The OHS Pipe Organ Database

BuilderID 5553

Builder Identification

Milwaukee, Wisconsin 1886-1914.

Additional Notes

  • From the OHS PC Database, derived from A Guide to North American Organbuilders, by David H. Fox (Richmond, Va.: Organ Historical Society, 1991). Edited for the revised OHS Online Database website, 2017.-

    William Schuelke (Sr) was born in April 1849/1850 in Koenitz, West Prussia, Germany. He emigrated to the United States as a young man and was in Ann Arbor, Michigan, by 1870. He moved about the Midwest for the next few years: He was in Dayton, Ohio, 1871-1872; then Hamilton, Ohio, in 1873; in Indianapolis, Indiana, in 1874; finally settling in Milwaukee. His first venture in the new city was with Theodore Steinert in Schuelke & Steinert of Milwaukee, Wisconsin, 1875-1876. After the short-lived partnership, he established Wm. Schuelke Organ Co. of Milwaukee, Wisconsin. The senior William Schuelke died December 6, 1902 in St. Mary's, Indiana.

    After his departure, the firm was continued by his sons, Max and William J. Schuelke. The firm went bankrupt September 16, 1914 and the brothers went their separate ways, each establishing his own business. William J. continued building organs while his brother Max apparently confined his activities to tuning and maintenance work.

    Staff: Charles Besch; Elmer H. Hunholz; Frederick W. Roesler; Max Schuelke; William J. Schuelke; Henry Tellers; Herman J. Tellers.

    Patents:

    • Patent #145,453; December 9, 1873; wind valve
    • Patent #549,690; November 12, 1895; organ* [pneumatic valve action]
    • Patent #572,128; December 1, 1895; organ [pneumatic assist to mechanical key action to lighten touch].
    • Patent #572,129; December 1, 1895; organ [pneumatic assist to mechanical key action to lighten touch when couplers are drawn].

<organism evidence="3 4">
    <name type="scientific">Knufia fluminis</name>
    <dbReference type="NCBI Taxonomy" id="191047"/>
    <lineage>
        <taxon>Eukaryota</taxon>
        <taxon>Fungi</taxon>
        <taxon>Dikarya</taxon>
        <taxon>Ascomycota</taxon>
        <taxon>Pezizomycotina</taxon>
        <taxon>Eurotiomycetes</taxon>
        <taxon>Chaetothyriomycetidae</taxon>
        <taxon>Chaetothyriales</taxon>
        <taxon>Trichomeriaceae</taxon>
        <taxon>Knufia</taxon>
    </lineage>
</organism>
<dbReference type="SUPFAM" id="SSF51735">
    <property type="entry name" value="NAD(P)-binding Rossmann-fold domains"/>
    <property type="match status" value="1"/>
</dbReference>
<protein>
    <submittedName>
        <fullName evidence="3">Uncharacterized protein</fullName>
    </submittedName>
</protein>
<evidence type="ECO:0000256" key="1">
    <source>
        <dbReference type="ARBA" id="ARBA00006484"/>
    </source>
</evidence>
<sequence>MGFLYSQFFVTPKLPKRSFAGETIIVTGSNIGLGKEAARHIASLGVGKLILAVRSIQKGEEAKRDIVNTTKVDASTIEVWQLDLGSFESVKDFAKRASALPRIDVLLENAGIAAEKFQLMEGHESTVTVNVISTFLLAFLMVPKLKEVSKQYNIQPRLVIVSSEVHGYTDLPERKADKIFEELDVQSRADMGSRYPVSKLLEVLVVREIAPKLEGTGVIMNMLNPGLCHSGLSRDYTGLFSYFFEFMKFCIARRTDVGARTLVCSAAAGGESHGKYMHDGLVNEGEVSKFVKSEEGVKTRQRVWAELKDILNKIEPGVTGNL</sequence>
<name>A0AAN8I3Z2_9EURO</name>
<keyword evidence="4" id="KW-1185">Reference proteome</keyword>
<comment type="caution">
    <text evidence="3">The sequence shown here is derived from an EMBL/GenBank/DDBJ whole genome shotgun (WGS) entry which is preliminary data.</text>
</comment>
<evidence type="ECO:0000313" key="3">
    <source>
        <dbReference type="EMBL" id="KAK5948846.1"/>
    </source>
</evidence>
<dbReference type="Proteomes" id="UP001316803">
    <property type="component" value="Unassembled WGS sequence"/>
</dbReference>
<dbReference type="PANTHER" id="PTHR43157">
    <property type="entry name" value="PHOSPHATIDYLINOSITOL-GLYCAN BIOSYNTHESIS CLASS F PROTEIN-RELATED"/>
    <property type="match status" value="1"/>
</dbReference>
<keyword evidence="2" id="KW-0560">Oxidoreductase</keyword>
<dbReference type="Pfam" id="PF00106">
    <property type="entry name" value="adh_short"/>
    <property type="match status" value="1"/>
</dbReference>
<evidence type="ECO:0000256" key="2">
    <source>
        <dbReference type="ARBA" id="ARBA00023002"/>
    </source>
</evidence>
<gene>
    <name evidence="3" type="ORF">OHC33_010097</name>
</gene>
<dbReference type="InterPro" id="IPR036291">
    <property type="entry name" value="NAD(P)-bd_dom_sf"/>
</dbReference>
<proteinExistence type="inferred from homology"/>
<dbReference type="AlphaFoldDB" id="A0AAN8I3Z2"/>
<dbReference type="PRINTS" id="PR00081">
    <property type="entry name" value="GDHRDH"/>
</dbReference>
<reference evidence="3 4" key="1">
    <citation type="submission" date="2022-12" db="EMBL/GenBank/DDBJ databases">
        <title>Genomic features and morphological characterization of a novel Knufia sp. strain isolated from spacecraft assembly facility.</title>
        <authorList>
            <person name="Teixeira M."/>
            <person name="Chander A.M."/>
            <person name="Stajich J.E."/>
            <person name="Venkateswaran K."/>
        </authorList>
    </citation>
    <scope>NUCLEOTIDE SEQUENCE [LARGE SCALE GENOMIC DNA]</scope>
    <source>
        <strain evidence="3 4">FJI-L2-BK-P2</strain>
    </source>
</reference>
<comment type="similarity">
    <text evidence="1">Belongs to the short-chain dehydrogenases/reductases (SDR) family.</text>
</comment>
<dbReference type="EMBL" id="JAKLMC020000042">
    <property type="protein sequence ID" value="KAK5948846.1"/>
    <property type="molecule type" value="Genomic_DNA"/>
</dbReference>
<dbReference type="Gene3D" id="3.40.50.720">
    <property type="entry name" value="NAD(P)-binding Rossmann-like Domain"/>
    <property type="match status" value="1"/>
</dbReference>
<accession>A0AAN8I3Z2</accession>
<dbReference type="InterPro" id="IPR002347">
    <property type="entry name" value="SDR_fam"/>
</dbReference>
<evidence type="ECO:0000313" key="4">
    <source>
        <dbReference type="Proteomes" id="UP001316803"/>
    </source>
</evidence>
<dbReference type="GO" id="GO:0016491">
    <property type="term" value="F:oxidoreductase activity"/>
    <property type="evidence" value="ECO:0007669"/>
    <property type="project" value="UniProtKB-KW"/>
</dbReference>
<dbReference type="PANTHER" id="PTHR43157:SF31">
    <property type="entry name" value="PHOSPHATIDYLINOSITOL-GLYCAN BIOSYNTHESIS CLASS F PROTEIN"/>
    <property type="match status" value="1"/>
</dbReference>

• Patent #572,130; December 1, 1895; organ [modification of pneumatic system to simplify manufacturing ].

    *Titles used for patents are not precise, these patents are for components of an organ, not for an entire organ of novel design. The editor has attempted to add more detail [in brackets] using the text of the patent as the source. Note, however, that the language used in description of patents is a mixture of legal and engineering terms and is not easily understood, the editor cannot guarantee the precision of his summations. -Ed.

    Sources:

    • United States Census, [years are not listed in Fox's Guide, presumed 1870.]
    • The Diapason, October 1914, 1.
    • The Diapason, August 1921, 3.
    • The Diapason, June 1945, 27.
    • Local directories of the place and period.
    • Orpha Ochse, The History of the Organ in the United States (Bloomington: Indiana University Press, 1975), 304.
    • Piano and Organ Purchaser-s Guide, Purchaser-s Guide to the Music Industries, (New York: Music Trades), 1918.
    • Elizabeth Towne Schmitt.
    • The Tracker, 34:1, (Richmond, Va.: Organ Historical Society, 1991), 24.

Database Entries

There are 57 entries in the database that describe organs by Wm. Schuelke Organ Co.


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Builder's Nameplate (on casework). (2011) Photograph by Ryan Mueller

Builder's Nameplate. Photograph by William T. Van Pelt